Overview of TDC architectures in SPAD sensors for LiDAR
Recently, there has been a keen interest in developing Light Detection and Ranging (LiDAR) systems to provide situational awareness and high-resolution environment mapping required for enabling autonomous driving. Depth sensing using Single Photon Avalanche Diode (SPAD) imagers demonstrate promising potential for this application. Timing circuits are a fundamental component in such sensors. There are different techniques adopted in literature to implement Time to Digital Converters (TDC) for LiDAR. This talk will present a comparison of these techniques and discuss the scheme to increase reliability of data along with improved resistance to background conditions, while extending the LiDAR range for the same optical power.
Dr Anastasios Vilouras
Ultra-thin CMOS technology: Bio-chemical sensing microsystem for wearable and implantable applications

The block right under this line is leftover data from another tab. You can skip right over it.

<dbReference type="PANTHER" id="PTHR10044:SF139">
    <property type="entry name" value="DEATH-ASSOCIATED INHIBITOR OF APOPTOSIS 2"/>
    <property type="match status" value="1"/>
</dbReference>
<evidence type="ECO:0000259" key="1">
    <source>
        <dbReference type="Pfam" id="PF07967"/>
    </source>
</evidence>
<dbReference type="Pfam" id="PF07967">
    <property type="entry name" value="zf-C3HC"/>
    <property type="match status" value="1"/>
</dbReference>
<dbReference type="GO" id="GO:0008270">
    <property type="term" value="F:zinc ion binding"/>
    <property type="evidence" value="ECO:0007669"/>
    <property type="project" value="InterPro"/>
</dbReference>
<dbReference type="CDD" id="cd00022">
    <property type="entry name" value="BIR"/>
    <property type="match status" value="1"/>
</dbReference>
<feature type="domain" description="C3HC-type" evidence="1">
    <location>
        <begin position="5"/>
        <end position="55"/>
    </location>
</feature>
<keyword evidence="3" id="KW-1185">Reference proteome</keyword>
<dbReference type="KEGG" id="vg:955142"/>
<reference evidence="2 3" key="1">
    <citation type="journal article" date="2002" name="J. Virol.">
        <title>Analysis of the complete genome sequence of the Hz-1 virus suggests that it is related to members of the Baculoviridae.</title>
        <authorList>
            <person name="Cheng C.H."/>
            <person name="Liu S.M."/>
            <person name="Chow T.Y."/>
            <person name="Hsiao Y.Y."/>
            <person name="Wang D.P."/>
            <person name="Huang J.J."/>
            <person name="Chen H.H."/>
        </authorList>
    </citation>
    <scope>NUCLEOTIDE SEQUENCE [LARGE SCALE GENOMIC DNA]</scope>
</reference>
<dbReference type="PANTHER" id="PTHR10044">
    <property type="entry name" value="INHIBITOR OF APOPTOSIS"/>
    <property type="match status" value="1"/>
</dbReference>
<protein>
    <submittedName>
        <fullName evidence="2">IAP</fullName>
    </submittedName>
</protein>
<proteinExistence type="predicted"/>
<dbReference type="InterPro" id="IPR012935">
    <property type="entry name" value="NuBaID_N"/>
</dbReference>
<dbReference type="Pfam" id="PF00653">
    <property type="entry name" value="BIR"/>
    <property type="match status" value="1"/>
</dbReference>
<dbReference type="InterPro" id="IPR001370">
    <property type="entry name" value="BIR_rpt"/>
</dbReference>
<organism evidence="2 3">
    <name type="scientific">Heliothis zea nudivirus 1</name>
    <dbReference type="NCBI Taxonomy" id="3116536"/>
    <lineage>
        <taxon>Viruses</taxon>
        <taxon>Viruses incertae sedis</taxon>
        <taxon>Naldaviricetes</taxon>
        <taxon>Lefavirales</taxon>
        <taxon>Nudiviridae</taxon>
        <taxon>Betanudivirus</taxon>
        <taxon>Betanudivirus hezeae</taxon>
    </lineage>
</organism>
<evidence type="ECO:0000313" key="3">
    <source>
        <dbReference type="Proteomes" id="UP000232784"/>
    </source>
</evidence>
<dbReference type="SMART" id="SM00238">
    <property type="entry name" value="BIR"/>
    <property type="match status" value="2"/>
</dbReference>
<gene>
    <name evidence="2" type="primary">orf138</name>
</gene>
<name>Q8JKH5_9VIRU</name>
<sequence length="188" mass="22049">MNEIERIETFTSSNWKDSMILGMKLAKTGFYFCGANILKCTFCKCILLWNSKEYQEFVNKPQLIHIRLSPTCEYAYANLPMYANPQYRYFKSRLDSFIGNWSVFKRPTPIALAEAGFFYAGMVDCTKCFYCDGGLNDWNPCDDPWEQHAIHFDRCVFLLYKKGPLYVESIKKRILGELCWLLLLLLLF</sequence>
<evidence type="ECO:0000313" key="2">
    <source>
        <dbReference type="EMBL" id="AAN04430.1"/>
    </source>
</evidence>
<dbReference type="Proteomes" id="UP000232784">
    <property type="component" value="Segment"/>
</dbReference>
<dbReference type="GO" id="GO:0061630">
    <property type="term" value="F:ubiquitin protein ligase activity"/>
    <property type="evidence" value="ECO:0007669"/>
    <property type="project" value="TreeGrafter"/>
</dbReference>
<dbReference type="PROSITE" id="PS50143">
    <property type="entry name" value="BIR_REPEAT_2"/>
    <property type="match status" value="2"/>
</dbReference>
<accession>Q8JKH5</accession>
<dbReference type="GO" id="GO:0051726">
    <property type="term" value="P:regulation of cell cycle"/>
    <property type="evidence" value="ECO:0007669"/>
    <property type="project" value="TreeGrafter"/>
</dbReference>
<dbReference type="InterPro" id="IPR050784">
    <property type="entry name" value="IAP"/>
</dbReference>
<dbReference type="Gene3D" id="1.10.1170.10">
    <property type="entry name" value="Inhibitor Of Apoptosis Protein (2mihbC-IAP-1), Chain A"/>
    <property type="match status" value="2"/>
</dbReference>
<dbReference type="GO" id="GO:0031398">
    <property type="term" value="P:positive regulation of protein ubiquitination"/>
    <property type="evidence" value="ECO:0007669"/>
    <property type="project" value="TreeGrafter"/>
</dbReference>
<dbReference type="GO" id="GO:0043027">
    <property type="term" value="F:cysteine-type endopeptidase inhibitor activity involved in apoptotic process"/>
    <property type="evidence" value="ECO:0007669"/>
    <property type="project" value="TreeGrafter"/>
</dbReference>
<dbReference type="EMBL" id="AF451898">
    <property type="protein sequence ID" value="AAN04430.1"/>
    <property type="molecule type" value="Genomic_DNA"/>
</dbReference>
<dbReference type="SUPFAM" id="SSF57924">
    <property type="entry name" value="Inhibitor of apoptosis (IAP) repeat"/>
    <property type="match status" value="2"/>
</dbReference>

Almost 60 years after the first monolithic integrated circuit, the advancements in semiconductor technology enabled the scaling of the minimum feature size down to 5nm with the roadmap moving towards 3nm by 2022. In addition, the International Semiconductor Roadmap for Semiconductors (ITRS) also considers applications which depend less on pushing the minimum feature size further down (More than Moore). Silicon is still the best suited semiconducting material for large-scale monolithic integration of complex circuits and systems offering also excellent mechanical properties. A new paradigm of silicon technology is the ultra-thin chip (UTC) technology and emerging applications. For example, very thin integrated circuits (ICs) with through-silicon vias (TSVs) will allow the stacking and interconnection of multiple dies in a compact format allowing a migration towards three-dimensional ICs (3D-ICs). Also, extremely thin, and therefore mechanically bendable silicon chips in conjunction with the emerging thin-film and organic semiconductor technologies will enhance the performance and functionality of large-area flexible electronic systems. However, UTC technology requires special attention related to the circuit design, fabrication, dicing and handling of ultra-thin chips as they have different physical properties compared to their bulky counterparts. Also, transistors and other active devices on UTCs experiencing variable bending stresses will suffer from the piezoresistive effect of the silicon substrate which results in a shift of their operating point and therefore, an additional aspect should be considered during circuit design. This talk tries to address some of these challenges related to UTC technology by focusing on the modelling of transistors on mechanically bendable Si-UTCs, the design of an integrated CMOS-based ISFET microsystem, the thinning of the CMOS ICs down to ~30m and the electrical and electrochemical characterisation of the first reported ISFET-based ultra-thin IC. Finally, this talk will present the first reported demonstration of the exploitation of the piezoresistive nature of silicon to tackle a long-standing non-ideal effect of ISFETs, i.e. the slow and temporal drift of their operating point.